Getting your WLM settings right will allow you to get the most out of your cluster resources. Every query will have a slot to run, with enough memory. It’s the first step to workload scalability.

Workload Management and Short Query Acceleration

Queries experience a delay when there are not enough concurrency slots available. A short-running query might take 5 seconds to execute. But it takes 2 minutes to return if it’s stuck in the queue waiting for a query that takes 1:55 minutes to finish. With the help of SQA, these short queries can hop to the express queue.

But what if you’ve already tuned your WLM for your workloads? That implies that each query will have a concurrency slot available at runtime. There will be no queries stuck in the queue. And that means there’s nothing to accelerate.

In other words, if you fine-tune your cluster by using the WLM, you probably will not need SQA. And the upside of tuning your WLM vs. only using SQA is much bigger. With WLM, every query will run fast. With SQA, only short-running queries may run fast.

Does your Redshift cluster need SQA, or can you do it all in WLM?

So why did Amazon develop SQA if using workload management means you may not need it?

Turns out that fine-tuning your WLM is hard. The standard way of doing it is a combination of running scripts and guessing. But that may lead to more frustration than results. Therefore, a lot of users fall back to using the default queue coupled with SQA.

But there’s a huge payoff if you get WLM right. The data team at Remind used Intermix to improve their Redshift WLM performance. The results of their optimization efforts delivered a 99.9% reduction in queue wait times. And they did so while reducing the number of nodes from 16 to 12.

Remind Engineering blog used Intermix to improve their Amazon Redshift performance with a 99.9% reduction of queue wait time while reducing the number of nodes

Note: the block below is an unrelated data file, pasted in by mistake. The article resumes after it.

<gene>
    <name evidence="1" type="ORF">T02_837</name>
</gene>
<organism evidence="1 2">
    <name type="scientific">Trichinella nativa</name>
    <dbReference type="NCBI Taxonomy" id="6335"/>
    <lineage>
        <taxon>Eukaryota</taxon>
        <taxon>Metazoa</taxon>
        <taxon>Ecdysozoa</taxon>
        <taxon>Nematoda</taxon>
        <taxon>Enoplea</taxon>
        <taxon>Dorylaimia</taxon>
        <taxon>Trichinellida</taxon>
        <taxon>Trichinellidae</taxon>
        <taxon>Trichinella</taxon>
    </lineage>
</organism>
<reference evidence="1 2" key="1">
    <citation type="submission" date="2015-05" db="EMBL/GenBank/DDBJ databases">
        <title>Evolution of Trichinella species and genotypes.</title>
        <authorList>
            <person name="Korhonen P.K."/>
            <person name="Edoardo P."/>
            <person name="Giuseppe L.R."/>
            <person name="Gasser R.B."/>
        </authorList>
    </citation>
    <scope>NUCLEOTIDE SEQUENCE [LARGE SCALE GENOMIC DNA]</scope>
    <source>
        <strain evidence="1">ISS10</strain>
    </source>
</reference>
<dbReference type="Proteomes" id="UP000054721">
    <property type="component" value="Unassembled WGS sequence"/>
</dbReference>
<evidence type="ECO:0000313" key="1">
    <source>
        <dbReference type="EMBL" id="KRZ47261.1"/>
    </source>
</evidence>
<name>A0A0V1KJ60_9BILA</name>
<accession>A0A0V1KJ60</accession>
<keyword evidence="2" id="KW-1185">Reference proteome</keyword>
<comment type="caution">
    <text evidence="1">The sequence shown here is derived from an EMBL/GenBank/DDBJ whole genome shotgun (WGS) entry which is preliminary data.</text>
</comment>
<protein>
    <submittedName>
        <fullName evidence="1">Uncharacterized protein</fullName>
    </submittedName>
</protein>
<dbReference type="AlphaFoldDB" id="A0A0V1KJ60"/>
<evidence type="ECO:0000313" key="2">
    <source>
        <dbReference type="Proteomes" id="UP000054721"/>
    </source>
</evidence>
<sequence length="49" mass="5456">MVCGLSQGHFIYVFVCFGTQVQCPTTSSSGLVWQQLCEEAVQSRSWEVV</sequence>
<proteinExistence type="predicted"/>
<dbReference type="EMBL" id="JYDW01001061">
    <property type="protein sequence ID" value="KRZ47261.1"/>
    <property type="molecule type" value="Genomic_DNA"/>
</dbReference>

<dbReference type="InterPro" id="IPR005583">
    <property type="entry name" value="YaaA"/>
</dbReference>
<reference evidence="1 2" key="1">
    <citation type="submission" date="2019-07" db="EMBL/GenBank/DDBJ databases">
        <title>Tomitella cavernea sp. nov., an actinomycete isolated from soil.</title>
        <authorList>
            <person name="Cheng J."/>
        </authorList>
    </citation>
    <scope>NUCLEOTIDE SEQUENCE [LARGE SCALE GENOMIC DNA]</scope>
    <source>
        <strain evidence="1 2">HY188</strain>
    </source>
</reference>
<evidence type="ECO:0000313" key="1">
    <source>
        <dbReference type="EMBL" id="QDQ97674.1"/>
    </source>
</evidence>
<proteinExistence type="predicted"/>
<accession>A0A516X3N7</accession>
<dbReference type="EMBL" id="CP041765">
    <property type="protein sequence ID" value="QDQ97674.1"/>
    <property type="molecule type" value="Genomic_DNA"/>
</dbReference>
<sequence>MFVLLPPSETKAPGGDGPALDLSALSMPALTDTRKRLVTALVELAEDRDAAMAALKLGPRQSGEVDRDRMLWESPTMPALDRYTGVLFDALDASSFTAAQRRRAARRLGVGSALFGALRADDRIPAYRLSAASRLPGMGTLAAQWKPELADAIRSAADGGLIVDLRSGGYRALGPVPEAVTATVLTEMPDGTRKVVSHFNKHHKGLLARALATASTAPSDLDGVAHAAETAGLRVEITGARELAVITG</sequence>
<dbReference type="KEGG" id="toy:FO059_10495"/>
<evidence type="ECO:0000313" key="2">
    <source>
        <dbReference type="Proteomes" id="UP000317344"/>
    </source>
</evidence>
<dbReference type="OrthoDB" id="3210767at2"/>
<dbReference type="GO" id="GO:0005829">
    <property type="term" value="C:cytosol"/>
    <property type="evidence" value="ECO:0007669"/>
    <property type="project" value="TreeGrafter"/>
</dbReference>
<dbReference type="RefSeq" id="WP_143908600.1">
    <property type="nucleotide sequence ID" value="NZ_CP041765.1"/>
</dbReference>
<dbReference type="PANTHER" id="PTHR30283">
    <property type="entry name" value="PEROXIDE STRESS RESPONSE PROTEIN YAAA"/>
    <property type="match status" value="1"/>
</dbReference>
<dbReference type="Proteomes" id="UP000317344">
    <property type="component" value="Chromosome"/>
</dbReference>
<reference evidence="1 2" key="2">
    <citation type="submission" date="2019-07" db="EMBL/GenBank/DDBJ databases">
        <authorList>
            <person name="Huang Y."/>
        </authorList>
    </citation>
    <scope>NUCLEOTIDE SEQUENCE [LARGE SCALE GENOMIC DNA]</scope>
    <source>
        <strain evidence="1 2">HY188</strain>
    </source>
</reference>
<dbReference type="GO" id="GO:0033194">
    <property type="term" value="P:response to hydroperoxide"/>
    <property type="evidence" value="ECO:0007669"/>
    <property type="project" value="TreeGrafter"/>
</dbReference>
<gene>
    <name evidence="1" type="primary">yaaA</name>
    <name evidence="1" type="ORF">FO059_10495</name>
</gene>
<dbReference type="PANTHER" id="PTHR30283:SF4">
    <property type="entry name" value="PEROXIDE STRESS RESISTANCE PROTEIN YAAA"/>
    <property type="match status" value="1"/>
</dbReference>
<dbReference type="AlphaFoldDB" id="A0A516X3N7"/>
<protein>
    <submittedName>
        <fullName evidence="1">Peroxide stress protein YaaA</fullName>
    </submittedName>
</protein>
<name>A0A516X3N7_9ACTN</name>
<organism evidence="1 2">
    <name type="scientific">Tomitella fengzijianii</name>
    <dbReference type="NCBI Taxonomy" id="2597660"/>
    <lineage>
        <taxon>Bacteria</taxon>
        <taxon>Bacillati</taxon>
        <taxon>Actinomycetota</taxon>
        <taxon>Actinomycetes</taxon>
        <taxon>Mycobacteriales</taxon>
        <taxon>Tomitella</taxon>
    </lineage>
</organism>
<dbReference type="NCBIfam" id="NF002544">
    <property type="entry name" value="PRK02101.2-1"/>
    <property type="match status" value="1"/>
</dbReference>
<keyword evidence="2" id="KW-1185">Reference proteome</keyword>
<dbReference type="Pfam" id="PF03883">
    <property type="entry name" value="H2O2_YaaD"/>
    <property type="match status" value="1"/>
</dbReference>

Source: Remind Engineering Blog, Improving Redshift Performance with Intermix

The Downside of SQA: Trading Memory for Concurrency

But even for a fine-tuned cluster, SQA can still come in useful. A good use case example are unusual concurrency spikes.

Let’s take an e-commerce company as an example. It’s the first day of a new month. Everybody in the company wants to know “how many new widgets did we sell last month?” And then break that query further by channel, region, customer segment etc.

To get those insights, a lot of complex, long-running dashboard queries need to be triggered. That may push your query volume above your concurrency limits.

In such a situation, having SQA enabled means your short running queries will produce fast results. That’s why, it is always a good idea to leave SQA enabled, by default.

However, using SQA comes at a cost, in the form of wasted memory. Using SQA means adding one more queue. No other queue can use the memory associated with the added queue. That translates to concurrency for those queues.

In short, with SQA you are trading off memory for concurrency. The only way to make up for that trade-off is to add more memory by adding more nodes, which translates to higher costs.

Summary

SQA adds an “express queue” to your cluster for short-running queries. But you still need to configure your WLM for your workloads to get blazing fast performance. Otherwise, SQA will not produce the expected results, and may even lead to wasted memory.

If you’re ready to configure your workload management and get faster queries than ever, try intermix.io. It’s the performance analytics for Amazon Redshift that takes the guesswork out of tuning your Redshift performance. Stop guessing and start being more productive with your data.

Mark Smallcombe

Mark Smallcombe

Join 11,000 of your peers.
Subscribe to our newsletter SF Data.
People at Facebook, Amazon and Uber read it every week.

Every Monday morning we'll send you a roundup of the best content from intermix.io and around the web. Make sure you're ready for the week! See all issues.